App Cubby Blog – The Sparrow Problem: “The gold rush is well and truly over.”
(Via. app cubby)
I’ve been feeling that this was the case for a while now, but it’s good to see other indie devs acknowledging it. We did this to ourselves; by racing to drop our prices down to basically nothing, we’ve trained an entire generation of users to value our products at next to nothing. And then we act surprised when they complain about having to pay for anything. It happened with the web, and now it’s happened to the App Store.
I’ve long told people that as successful as Angry Birds was, if they had charged $2 instead of $1, it would have made almost twice as much money. People wouldn’t have balked at paying $2 for such an amazingly well thought out and executed game. But instead, the rest of the world saw that $1 price tag and assumed that the price was the cause of the success.
If more developers had been willing to take a stand on pricing, charge a fair price for a better experience, we may have stood a better chance of educating the public on this. Heck, $10 and $20 apps were still way cheaper than anything they had seen before on mobile, let alone the desktop. $10 would have looked extremely cheap in 2008. Now it’s way overpriced in the average consumer’s mind.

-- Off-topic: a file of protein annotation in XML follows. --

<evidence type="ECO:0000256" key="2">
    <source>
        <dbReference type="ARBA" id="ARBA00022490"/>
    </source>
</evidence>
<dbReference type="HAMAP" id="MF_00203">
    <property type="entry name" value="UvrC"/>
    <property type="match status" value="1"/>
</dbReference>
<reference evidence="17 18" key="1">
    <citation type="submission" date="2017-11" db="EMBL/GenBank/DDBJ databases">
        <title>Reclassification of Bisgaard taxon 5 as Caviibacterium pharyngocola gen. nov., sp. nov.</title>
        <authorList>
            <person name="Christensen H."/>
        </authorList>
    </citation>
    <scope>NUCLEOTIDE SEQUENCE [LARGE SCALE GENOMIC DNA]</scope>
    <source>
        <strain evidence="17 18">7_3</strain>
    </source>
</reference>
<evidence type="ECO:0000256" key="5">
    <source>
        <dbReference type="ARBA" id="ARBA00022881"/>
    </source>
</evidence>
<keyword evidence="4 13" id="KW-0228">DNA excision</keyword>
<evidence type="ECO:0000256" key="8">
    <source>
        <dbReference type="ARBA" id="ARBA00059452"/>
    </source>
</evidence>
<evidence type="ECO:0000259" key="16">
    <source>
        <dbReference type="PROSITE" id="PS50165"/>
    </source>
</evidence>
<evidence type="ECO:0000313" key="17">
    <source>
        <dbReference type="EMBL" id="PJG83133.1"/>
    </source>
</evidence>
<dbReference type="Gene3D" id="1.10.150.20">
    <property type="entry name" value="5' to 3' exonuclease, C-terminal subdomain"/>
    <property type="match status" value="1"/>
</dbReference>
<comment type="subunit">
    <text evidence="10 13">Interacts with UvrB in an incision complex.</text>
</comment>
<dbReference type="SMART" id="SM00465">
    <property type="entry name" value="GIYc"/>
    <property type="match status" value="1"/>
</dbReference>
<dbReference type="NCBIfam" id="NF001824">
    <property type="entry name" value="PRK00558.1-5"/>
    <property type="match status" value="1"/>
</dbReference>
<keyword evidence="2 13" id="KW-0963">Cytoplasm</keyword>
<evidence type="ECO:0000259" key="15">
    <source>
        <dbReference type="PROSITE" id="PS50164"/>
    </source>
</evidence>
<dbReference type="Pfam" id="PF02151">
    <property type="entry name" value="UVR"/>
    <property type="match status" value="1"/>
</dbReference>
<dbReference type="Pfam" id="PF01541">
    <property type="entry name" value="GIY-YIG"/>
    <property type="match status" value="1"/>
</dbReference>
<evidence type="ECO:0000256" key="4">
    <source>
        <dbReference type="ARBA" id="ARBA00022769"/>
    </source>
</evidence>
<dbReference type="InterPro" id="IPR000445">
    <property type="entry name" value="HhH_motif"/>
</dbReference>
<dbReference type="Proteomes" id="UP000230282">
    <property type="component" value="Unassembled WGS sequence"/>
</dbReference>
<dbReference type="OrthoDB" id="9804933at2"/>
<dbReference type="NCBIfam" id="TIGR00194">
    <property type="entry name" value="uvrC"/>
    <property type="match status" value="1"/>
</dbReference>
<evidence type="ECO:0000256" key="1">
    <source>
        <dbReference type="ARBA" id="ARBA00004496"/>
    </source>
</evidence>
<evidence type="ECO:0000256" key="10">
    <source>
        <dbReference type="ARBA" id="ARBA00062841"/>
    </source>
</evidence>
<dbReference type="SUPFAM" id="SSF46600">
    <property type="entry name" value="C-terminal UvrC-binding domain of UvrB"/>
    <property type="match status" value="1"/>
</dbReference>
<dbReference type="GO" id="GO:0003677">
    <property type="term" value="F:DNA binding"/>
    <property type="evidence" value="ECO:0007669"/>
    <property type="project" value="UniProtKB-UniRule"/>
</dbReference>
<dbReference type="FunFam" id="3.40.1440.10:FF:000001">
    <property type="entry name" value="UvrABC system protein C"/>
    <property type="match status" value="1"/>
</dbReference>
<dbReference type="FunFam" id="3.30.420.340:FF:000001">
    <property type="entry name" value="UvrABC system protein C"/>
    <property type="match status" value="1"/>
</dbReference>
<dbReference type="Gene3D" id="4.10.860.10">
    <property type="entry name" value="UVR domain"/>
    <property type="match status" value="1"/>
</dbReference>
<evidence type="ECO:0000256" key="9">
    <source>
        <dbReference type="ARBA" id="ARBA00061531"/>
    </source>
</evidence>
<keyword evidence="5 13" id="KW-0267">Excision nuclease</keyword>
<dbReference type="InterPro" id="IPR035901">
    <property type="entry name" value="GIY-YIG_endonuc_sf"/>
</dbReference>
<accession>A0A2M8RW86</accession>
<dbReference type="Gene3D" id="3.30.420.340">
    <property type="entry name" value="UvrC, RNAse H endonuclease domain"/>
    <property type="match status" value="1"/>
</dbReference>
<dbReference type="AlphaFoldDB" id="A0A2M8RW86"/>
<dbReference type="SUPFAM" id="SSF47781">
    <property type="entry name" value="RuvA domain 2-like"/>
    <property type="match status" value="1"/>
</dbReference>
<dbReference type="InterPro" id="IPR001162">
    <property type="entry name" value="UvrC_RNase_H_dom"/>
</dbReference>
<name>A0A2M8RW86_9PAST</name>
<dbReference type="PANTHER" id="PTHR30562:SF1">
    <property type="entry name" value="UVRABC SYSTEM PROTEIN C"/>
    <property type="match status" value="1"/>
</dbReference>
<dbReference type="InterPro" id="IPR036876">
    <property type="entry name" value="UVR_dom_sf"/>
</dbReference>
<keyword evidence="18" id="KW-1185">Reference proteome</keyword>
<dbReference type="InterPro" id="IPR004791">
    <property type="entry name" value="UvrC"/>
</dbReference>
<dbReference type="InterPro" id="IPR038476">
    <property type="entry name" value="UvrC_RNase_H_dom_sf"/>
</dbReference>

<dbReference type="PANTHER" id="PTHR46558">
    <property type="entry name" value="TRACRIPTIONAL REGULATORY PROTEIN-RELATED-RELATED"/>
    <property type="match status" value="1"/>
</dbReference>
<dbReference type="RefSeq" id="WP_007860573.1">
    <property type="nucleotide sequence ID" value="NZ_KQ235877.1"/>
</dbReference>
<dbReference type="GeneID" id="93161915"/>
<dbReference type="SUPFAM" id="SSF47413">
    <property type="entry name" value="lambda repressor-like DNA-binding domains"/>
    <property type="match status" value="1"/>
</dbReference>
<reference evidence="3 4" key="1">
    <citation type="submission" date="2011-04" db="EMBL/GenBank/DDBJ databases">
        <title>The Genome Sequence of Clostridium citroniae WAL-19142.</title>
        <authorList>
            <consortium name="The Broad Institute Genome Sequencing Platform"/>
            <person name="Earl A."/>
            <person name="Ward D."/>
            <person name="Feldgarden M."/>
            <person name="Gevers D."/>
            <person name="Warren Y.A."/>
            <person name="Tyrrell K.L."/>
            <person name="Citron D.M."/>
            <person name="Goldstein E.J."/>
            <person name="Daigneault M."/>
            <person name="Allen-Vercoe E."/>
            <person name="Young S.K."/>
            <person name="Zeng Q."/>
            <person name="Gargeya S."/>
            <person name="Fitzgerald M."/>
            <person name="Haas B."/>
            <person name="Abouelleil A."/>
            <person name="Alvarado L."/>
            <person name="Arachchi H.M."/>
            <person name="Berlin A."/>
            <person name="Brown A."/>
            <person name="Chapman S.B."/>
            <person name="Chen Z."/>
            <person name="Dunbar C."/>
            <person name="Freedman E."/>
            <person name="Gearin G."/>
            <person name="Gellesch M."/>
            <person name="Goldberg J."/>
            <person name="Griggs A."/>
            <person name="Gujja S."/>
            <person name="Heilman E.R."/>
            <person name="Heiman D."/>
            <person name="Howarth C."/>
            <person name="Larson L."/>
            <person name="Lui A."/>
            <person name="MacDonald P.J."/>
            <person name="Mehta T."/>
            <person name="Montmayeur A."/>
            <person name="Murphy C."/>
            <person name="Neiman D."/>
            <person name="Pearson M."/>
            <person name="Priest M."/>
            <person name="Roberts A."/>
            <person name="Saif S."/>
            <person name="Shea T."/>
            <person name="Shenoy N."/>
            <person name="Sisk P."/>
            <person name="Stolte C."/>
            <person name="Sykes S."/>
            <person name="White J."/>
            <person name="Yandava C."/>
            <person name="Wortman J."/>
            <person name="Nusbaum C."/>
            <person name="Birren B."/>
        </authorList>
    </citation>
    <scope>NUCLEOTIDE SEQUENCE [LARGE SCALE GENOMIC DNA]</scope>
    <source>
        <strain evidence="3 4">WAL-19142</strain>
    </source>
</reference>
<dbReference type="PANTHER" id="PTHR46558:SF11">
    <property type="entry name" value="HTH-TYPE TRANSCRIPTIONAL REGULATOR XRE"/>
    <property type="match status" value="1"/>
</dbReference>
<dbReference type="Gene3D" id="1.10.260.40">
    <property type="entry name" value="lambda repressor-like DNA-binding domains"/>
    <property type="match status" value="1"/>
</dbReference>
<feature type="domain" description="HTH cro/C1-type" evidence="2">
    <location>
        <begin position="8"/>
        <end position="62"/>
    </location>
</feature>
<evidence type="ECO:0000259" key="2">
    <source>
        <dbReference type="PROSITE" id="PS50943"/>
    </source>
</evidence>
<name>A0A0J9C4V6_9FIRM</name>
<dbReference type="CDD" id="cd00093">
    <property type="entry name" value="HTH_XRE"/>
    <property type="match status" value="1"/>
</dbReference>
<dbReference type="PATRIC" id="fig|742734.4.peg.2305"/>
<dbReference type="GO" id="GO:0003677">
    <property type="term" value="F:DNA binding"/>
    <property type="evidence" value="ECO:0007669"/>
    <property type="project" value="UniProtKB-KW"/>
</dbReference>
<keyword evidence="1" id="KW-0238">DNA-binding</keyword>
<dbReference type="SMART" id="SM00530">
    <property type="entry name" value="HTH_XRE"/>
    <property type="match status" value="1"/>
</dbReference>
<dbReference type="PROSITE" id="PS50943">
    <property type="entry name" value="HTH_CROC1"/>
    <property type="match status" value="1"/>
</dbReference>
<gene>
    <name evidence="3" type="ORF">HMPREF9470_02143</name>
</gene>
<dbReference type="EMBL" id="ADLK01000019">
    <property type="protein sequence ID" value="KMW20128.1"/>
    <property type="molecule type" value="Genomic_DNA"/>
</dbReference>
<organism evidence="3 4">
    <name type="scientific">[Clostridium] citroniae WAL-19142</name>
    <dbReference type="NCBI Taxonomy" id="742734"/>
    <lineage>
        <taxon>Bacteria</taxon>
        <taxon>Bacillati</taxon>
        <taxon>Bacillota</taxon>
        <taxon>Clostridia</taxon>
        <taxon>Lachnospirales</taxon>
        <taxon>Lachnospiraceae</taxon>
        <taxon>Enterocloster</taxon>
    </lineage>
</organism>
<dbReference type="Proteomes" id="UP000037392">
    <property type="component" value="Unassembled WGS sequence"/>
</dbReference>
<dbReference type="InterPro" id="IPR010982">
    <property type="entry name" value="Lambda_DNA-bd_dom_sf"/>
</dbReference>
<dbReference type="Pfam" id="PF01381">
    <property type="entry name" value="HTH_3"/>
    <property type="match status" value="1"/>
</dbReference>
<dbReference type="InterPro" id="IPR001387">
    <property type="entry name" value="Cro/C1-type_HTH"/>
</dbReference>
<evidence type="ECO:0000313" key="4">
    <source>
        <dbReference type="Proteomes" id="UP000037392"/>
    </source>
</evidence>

You know why lawyers get to charge $300 an hour? Because they’re lawyers. And that’s what lawyers cost. That’s what lawyers insist on charging. And no one questions it. They have a skill you don’t have, and they know what it’s worth.
Why should a developer feel any differently?
But now that everyone has 99-cents in his or her head, it’s going to be a lot harder. We have to fight an uphill battle, rather than a downward one. We have to counteract several years of poor training. And we have to do it while the scam artists and crapware vendors are still around polluting the store with nonsense.
Still, to be honest, I’m partially glad that devs are finally starting to realize that 99-cents is unsustainable. Hopefully, this will chase the get-rich-quick folks out of the Store and leave it to the rest of us who just want to bang out a decent living and are in it for the long haul. And maybe fewer people in bars will try to tell me their great idea for the next “million-dollar” app.
And maybe, must maybe, we can finally all start charging slightly higher prices. Sure, we’ll lose the cheapskates, but we don’t need them, anyway. They’re only going to give us support headaches and 1-star reviews, anyway.